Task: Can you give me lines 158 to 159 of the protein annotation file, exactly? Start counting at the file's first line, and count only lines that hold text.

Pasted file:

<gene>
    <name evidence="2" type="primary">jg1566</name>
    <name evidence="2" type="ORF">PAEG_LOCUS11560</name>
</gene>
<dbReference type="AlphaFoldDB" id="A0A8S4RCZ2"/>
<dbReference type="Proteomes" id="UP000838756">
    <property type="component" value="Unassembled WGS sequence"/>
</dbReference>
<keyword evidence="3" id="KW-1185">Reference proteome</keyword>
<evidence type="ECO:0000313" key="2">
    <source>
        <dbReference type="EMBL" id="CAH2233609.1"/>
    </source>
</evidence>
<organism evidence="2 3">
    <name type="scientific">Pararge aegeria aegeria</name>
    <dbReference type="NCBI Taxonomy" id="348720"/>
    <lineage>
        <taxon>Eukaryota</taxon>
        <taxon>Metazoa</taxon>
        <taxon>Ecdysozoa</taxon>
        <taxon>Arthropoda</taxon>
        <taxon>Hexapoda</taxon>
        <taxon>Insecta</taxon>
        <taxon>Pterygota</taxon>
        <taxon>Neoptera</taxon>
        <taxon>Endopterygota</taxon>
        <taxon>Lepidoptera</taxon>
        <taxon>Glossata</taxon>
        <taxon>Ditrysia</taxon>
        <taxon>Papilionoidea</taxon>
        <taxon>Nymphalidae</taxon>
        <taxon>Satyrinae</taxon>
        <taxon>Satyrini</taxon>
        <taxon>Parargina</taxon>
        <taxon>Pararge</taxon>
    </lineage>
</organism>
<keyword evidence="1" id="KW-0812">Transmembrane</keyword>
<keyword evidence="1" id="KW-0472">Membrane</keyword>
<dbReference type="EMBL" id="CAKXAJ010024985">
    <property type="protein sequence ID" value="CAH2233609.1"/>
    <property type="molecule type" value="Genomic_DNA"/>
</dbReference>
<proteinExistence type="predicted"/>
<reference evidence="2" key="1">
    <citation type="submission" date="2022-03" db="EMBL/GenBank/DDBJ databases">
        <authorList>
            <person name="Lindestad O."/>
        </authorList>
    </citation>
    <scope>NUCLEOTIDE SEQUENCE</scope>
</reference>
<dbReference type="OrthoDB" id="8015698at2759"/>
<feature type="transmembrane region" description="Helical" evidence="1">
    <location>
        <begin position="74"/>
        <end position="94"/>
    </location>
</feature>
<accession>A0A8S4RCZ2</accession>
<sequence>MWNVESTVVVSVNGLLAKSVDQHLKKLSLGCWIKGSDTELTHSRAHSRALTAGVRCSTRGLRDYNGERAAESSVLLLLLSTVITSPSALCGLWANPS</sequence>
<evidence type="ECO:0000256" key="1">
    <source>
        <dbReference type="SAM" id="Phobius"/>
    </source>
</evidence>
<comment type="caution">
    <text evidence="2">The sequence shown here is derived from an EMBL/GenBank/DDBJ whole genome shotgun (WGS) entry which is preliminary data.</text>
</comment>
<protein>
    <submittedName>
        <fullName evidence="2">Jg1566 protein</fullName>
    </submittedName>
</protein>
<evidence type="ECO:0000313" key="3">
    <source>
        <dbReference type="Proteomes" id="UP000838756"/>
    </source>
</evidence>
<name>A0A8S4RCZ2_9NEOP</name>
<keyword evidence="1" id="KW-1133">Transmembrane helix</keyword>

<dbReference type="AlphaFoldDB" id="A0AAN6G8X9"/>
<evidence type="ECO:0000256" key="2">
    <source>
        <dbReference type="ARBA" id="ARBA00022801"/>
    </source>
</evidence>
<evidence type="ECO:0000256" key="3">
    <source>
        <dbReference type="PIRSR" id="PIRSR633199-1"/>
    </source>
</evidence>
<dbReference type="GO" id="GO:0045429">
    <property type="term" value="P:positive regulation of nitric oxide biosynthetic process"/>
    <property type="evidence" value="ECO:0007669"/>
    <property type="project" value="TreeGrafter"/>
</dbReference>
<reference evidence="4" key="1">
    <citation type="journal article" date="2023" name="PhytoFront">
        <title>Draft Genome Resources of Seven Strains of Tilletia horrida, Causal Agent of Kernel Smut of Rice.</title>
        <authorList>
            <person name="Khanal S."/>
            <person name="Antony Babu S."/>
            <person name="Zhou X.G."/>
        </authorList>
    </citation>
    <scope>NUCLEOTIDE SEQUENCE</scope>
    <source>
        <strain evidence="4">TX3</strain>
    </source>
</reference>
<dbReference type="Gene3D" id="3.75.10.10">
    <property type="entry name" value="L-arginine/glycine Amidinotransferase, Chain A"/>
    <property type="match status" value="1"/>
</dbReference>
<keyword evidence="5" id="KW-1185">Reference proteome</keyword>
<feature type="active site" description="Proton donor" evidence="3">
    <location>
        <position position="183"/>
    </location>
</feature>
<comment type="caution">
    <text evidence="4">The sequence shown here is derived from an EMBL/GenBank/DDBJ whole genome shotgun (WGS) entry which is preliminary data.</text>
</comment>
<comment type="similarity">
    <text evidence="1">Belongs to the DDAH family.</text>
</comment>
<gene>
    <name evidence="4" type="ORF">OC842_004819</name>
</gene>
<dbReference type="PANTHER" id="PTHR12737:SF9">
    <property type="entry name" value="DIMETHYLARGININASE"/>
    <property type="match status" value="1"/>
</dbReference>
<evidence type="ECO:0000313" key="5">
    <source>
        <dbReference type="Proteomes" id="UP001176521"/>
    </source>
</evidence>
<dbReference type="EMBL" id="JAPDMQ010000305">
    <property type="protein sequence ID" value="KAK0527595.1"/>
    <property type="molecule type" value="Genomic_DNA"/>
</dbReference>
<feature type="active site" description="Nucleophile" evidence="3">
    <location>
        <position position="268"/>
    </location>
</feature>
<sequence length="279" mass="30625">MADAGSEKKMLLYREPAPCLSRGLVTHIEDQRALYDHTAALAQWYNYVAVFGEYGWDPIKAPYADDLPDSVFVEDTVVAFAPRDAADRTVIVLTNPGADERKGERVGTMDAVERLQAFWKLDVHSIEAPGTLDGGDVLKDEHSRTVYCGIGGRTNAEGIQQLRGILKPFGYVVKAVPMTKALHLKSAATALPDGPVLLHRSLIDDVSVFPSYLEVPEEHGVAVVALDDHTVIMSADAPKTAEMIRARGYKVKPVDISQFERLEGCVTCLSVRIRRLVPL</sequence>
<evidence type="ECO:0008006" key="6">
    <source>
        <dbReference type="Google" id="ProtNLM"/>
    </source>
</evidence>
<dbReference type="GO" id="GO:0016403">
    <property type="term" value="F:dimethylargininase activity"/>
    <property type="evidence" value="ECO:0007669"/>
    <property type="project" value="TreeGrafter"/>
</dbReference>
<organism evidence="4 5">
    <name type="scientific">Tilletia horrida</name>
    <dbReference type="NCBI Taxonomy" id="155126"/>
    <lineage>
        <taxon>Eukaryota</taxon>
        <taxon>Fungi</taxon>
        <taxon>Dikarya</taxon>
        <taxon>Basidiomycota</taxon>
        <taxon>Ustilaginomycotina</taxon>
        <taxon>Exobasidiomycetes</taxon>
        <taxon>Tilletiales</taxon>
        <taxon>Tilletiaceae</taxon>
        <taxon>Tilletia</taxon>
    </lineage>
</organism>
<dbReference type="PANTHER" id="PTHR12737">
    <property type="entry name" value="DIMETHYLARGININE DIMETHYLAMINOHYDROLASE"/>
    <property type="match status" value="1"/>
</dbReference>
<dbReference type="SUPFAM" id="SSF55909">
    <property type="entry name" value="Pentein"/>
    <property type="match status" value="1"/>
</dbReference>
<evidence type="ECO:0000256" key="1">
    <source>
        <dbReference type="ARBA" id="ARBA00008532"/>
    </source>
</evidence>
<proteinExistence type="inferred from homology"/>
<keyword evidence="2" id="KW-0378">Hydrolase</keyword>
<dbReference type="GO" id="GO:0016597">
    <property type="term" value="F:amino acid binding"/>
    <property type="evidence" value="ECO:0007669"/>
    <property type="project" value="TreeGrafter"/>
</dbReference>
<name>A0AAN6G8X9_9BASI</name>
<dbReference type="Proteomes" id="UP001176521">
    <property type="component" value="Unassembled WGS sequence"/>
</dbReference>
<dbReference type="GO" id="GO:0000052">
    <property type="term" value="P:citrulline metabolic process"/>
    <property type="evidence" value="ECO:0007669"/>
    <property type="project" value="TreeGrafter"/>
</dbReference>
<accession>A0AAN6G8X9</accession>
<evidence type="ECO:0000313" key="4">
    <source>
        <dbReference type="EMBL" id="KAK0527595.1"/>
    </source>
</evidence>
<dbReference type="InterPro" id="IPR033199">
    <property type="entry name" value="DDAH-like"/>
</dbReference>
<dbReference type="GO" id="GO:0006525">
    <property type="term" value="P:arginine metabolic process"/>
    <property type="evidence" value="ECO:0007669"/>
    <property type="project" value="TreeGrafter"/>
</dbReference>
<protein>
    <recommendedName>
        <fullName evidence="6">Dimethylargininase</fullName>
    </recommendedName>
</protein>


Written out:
    <property type="evidence" value="ECO:0007669"/>
    <property type="project" value="TreeGrafter"/>